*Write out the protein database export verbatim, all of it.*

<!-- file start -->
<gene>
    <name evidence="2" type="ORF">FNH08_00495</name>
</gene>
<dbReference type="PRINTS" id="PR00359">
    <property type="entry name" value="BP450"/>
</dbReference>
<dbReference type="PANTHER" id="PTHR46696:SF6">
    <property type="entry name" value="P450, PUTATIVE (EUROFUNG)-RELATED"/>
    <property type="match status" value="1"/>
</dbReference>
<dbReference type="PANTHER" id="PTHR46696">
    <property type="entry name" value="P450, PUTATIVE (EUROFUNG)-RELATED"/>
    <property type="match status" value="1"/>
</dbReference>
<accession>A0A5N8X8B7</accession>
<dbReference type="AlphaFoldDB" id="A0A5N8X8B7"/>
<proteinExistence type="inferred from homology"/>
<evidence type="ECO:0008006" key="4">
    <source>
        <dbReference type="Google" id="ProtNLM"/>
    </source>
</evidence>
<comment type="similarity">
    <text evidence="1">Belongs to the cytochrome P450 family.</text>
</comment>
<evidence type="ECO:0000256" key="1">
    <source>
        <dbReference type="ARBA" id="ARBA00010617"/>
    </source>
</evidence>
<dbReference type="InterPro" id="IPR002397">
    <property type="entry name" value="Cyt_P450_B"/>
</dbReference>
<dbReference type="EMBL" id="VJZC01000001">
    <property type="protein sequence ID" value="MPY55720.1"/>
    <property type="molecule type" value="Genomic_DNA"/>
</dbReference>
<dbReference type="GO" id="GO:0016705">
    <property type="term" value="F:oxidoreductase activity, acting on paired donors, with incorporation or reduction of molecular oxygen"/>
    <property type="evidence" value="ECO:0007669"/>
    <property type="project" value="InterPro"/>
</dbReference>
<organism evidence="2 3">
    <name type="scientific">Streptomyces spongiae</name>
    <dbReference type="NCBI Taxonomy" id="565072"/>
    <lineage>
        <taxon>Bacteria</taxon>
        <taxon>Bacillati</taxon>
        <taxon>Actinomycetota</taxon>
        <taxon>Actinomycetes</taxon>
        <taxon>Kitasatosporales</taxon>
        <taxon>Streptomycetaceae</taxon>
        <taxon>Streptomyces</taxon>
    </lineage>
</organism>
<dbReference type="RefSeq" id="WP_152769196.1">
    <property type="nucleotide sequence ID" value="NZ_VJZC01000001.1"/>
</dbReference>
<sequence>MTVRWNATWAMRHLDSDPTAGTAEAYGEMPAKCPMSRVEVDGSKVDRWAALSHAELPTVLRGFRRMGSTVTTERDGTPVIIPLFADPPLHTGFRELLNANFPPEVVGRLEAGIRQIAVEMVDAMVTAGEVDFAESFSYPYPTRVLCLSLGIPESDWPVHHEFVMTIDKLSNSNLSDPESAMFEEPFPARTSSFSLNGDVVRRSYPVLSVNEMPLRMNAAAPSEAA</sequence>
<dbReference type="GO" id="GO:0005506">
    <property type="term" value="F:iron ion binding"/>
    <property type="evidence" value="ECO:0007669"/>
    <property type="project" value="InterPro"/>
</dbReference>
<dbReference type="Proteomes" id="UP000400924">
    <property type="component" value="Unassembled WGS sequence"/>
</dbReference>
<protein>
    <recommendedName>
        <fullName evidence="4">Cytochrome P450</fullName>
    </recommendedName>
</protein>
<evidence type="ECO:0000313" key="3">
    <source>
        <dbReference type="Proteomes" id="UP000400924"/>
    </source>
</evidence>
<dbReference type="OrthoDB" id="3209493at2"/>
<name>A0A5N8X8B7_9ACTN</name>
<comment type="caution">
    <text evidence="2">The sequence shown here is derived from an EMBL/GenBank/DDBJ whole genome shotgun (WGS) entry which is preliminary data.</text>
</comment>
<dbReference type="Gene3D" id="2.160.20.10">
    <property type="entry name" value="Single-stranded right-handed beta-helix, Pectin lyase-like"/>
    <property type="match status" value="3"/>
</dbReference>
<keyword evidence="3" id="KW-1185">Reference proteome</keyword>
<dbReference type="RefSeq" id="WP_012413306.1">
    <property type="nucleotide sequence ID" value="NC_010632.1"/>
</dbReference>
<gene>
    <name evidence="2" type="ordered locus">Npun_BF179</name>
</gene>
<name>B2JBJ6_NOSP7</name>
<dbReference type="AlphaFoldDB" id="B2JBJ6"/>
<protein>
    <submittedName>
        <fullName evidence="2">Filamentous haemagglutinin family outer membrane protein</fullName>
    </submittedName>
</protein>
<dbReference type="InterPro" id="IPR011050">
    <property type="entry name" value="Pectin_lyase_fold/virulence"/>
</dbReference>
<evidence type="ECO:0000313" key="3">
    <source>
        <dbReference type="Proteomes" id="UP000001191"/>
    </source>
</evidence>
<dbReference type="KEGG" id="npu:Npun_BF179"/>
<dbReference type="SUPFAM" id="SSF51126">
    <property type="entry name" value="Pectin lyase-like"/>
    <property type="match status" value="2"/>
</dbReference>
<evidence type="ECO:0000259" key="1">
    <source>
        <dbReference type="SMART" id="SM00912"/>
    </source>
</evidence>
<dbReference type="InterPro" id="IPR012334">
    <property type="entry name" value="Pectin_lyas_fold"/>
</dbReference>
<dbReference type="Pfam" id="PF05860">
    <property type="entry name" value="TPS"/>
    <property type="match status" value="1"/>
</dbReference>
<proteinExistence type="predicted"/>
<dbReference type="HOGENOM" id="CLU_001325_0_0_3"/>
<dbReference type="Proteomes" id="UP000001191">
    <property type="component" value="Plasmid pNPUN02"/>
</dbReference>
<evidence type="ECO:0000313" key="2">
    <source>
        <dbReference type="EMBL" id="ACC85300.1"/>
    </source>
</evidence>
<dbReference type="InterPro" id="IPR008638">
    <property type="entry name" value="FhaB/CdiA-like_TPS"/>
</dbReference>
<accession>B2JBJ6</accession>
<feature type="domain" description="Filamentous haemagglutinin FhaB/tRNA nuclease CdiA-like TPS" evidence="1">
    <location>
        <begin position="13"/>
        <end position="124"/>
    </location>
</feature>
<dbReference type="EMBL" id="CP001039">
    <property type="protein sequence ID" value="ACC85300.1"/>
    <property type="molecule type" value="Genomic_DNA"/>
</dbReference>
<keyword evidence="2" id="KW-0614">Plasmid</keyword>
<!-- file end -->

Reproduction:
<gene>
    <name evidence="2" type="ORF">FNH08_00495</name>
</gene>
<dbReference type="PRINTS" id="PR00359">
    <property type="entry name" value="BP450"/>
</dbReference>
<dbReference type="PANTHER" id="PTHR46696:SF6">
    <property type="entry name" value="P450, PUTATIVE (EUROFUNG)-RELATED"/>
    <property type="match status" value="1"/>
</dbReference>
<dbReference type="PANTHER" id="PTHR46696">
    <property type="entry name" value="P450, PUTATIVE (EUROFUNG)-RELATED"/>
    <property type="match status" value="1"/>
</dbReference>
<accession>A0A5N8X8B7</accession>
<dbReference type="AlphaFoldDB" id="A0A5N8X8B7"/>
<proteinExistence type="inferred from homology"/>
<evidence type="ECO:0008006" key="4">
    <source>
        <dbReference type="Google" id="ProtNLM"/>
    </source>
</evidence>
<comment type="similarity">
    <text evidence="1">Belongs to the cytochrome P450 family.</text>
</comment>
<evidence type="ECO:0000256" key="1">
    <source>
        <dbReference type="ARBA" id="ARBA00010617"/>
    </source>
</evidence>
<dbReference type="InterPro" id="IPR002397">
    <property type="entry name" value="Cyt_P450_B"/>
</dbReference>
<dbReference type="EMBL" id="VJZC01000001">
    <property type="protein sequence ID" value="MPY55720.1"/>
    <property type="molecule type" value="Genomic_DNA"/>
</dbReference>
<dbReference type="GO" id="GO:0016705">
    <property type="term" value="F:oxidoreductase activity, acting on paired donors, with incorporation or reduction of molecular oxygen"/>
    <property type="evidence" value="ECO:0007669"/>
    <property type="project" value="InterPro"/>
</dbReference>
<organism evidence="2 3">
    <name type="scientific">Streptomyces spongiae</name>
    <dbReference type="NCBI Taxonomy" id="565072"/>
    <lineage>
        <taxon>Bacteria</taxon>
        <taxon>Bacillati</taxon>
        <taxon>Actinomycetota</taxon>
        <taxon>Actinomycetes</taxon>
        <taxon>Kitasatosporales</taxon>
        <taxon>Streptomycetaceae</taxon>
        <taxon>Streptomyces</taxon>
    </lineage>
</organism>
<dbReference type="RefSeq" id="WP_152769196.1">
    <property type="nucleotide sequence ID" value="NZ_VJZC01000001.1"/>
</dbReference>
<sequence>MTVRWNATWAMRHLDSDPTAGTAEAYGEMPAKCPMSRVEVDGSKVDRWAALSHAELPTVLRGFRRMGSTVTTERDGTPVIIPLFADPPLHTGFRELLNANFPPEVVGRLEAGIRQIAVEMVDAMVTAGEVDFAESFSYPYPTRVLCLSLGIPESDWPVHHEFVMTIDKLSNSNLSDPESAMFEEPFPARTSSFSLNGDVVRRSYPVLSVNEMPLRMNAAAPSEAA</sequence>
<dbReference type="GO" id="GO:0005506">
    <property type="term" value="F:iron ion binding"/>
    <property type="evidence" value="ECO:0007669"/>
    <property type="project" value="InterPro"/>
</dbReference>
<dbReference type="Proteomes" id="UP000400924">
    <property type="component" value="Unassembled WGS sequence"/>
</dbReference>
<protein>
    <recommendedName>
        <fullName evidence="4">Cytochrome P450</fullName>
    </recommendedName>
</protein>
<evidence type="ECO:0000313" key="3">
    <source>
        <dbReference type="Proteomes" id="UP000400924"/>
    </source>
</evidence>
<dbReference type="OrthoDB" id="3209493at2"/>
<name>A0A5N8X8B7_9ACTN</name>
<comment type="caution">
    <text evidence="2">The sequence shown here is derived from an EMBL/GenBank/DDBJ whole genome shotgun (WGS) entry which is preliminary data.</text>
</comment>
<dbReference type="Gene3D" id="2.160.20.10">
    <property type="entry name" value="Single-stranded right-handed beta-helix, Pectin lyase-like"/>
    <property type="match status" value="3"/>
</dbReference>
<keyword evidence="3" id="KW-1185">Reference proteome</keyword>
<dbReference type="RefSeq" id="WP_012413306.1">
    <property type="nucleotide sequence ID" value="NC_010632.1"/>
</dbReference>
<gene>
    <name evidence="2" type="ordered locus">Npun_BF179</name>
</gene>
<name>B2JBJ6_NOSP7</name>
<dbReference type="AlphaFoldDB" id="B2JBJ6"/>
<protein>
    <submittedName>
        <fullName evidence="2">Filamentous haemagglutinin family outer membrane protein</fullName>
    </submittedName>
</protein>
<dbReference type="InterPro" id="IPR011050">
    <property type="entry name" value="Pectin_lyase_fold/virulence"/>
</dbReference>
<evidence type="ECO:0000313" key="3">
    <source>
        <dbReference type="Proteomes" id="UP000001191"/>
    </source>
</evidence>
<dbReference type="KEGG" id="npu:Npun_BF179"/>
<dbReference type="SUPFAM" id="SSF51126">
    <property type="entry name" value="Pectin lyase-like"/>
    <property type="match status" value="2"/>
</dbReference>
<evidence type="ECO:0000259" key="1">
    <source>
        <dbReference type="SMART" id="SM00912"/>
    </source>
</evidence>
<dbReference type="InterPro" id="IPR012334">
    <property type="entry name" value="Pectin_lyas_fold"/>
</dbReference>
<dbReference type="Pfam" id="PF05860">
    <property type="entry name" value="TPS"/>
    <property type="match status" value="1"/>
</dbReference>
<proteinExistence type="predicted"/>
<dbReference type="HOGENOM" id="CLU_001325_0_0_3"/>
<dbReference type="Proteomes" id="UP000001191">
    <property type="component" value="Plasmid pNPUN02"/>
</dbReference>
<evidence type="ECO:0000313" key="2">
    <source>
        <dbReference type="EMBL" id="ACC85300.1"/>
    </source>
</evidence>
<dbReference type="InterPro" id="IPR008638">
    <property type="entry name" value="FhaB/CdiA-like_TPS"/>
</dbReference>
<accession>B2JBJ6</accession>
<feature type="domain" description="Filamentous haemagglutinin FhaB/tRNA nuclease CdiA-like TPS" evidence="1">
    <location>
        <begin position="13"/>
        <end position="124"/>
    </location>
</feature>
<dbReference type="EMBL" id="CP001039">
    <property type="protein sequence ID" value="ACC85300.1"/>
    <property type="molecule type" value="Genomic_DNA"/>
</dbReference>
<keyword evidence="2" id="KW-0614">Plasmid</keyword>